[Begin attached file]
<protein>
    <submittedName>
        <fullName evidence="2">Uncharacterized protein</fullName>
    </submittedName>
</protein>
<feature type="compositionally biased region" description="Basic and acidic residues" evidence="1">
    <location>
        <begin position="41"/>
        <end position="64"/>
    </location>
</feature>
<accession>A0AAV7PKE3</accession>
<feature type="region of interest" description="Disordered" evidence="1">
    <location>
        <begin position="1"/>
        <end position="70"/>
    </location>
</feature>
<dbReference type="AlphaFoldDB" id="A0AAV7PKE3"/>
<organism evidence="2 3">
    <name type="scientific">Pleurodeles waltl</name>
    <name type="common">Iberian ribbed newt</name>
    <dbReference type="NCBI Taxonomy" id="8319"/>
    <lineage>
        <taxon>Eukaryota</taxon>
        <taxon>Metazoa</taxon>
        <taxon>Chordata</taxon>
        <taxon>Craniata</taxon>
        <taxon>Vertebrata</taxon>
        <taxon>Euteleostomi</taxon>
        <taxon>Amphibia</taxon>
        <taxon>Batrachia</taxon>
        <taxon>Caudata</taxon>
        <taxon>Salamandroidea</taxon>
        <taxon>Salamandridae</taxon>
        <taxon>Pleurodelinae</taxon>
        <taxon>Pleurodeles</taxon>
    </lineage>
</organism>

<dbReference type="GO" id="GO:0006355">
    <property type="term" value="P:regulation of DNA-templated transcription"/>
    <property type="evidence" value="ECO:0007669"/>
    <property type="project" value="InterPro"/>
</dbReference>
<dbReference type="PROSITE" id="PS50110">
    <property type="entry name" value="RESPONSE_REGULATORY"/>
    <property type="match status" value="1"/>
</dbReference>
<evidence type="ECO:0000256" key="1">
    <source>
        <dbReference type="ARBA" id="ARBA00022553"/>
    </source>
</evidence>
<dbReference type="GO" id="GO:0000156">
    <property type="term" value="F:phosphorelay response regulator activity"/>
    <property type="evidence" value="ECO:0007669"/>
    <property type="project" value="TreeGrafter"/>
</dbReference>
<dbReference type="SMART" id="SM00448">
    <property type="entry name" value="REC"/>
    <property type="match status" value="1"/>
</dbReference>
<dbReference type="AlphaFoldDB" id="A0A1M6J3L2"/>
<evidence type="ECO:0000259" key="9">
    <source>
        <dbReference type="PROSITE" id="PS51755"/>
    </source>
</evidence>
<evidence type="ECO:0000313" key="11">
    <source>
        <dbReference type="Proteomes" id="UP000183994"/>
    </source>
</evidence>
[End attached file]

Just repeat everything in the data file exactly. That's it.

<protein>
    <submittedName>
        <fullName evidence="2">Uncharacterized protein</fullName>
    </submittedName>
</protein>
<feature type="compositionally biased region" description="Basic and acidic residues" evidence="1">
    <location>
        <begin position="41"/>
        <end position="64"/>
    </location>
</feature>
<accession>A0AAV7PKE3</accession>
<feature type="region of interest" description="Disordered" evidence="1">
    <location>
        <begin position="1"/>
        <end position="70"/>
    </location>
</feature>
<dbReference type="AlphaFoldDB" id="A0AAV7PKE3"/>
<organism evidence="2 3">
    <name type="scientific">Pleurodeles waltl</name>
    <name type="common">Iberian ribbed newt</name>
    <dbReference type="NCBI Taxonomy" id="8319"/>
    <lineage>
        <taxon>Eukaryota</taxon>
        <taxon>Metazoa</taxon>
        <taxon>Chordata</taxon>
        <taxon>Craniata</taxon>
        <taxon>Vertebrata</taxon>
        <taxon>Euteleostomi</taxon>
        <taxon>Amphibia</taxon>
        <taxon>Batrachia</taxon>
        <taxon>Caudata</taxon>
        <taxon>Salamandroidea</taxon>
        <taxon>Salamandridae</taxon>
        <taxon>Pleurodelinae</taxon>
        <taxon>Pleurodeles</taxon>
    </lineage>
</organism>

<dbReference type="GO" id="GO:0006355">
    <property type="term" value="P:regulation of DNA-templated transcription"/>
    <property type="evidence" value="ECO:0007669"/>
    <property type="project" value="InterPro"/>
</dbReference>
<dbReference type="PROSITE" id="PS50110">
    <property type="entry name" value="RESPONSE_REGULATORY"/>
    <property type="match status" value="1"/>
</dbReference>
<evidence type="ECO:0000256" key="1">
    <source>
        <dbReference type="ARBA" id="ARBA00022553"/>
    </source>
</evidence>
<dbReference type="GO" id="GO:0000156">
    <property type="term" value="F:phosphorelay response regulator activity"/>
    <property type="evidence" value="ECO:0007669"/>
    <property type="project" value="TreeGrafter"/>
</dbReference>
<dbReference type="SMART" id="SM00448">
    <property type="entry name" value="REC"/>
    <property type="match status" value="1"/>
</dbReference>
<dbReference type="AlphaFoldDB" id="A0A1M6J3L2"/>
<evidence type="ECO:0000259" key="9">
    <source>
        <dbReference type="PROSITE" id="PS51755"/>
    </source>
</evidence>
<evidence type="ECO:0000313" key="11">
    <source>
        <dbReference type="Proteomes" id="UP000183994"/>
    </source>
</evidence>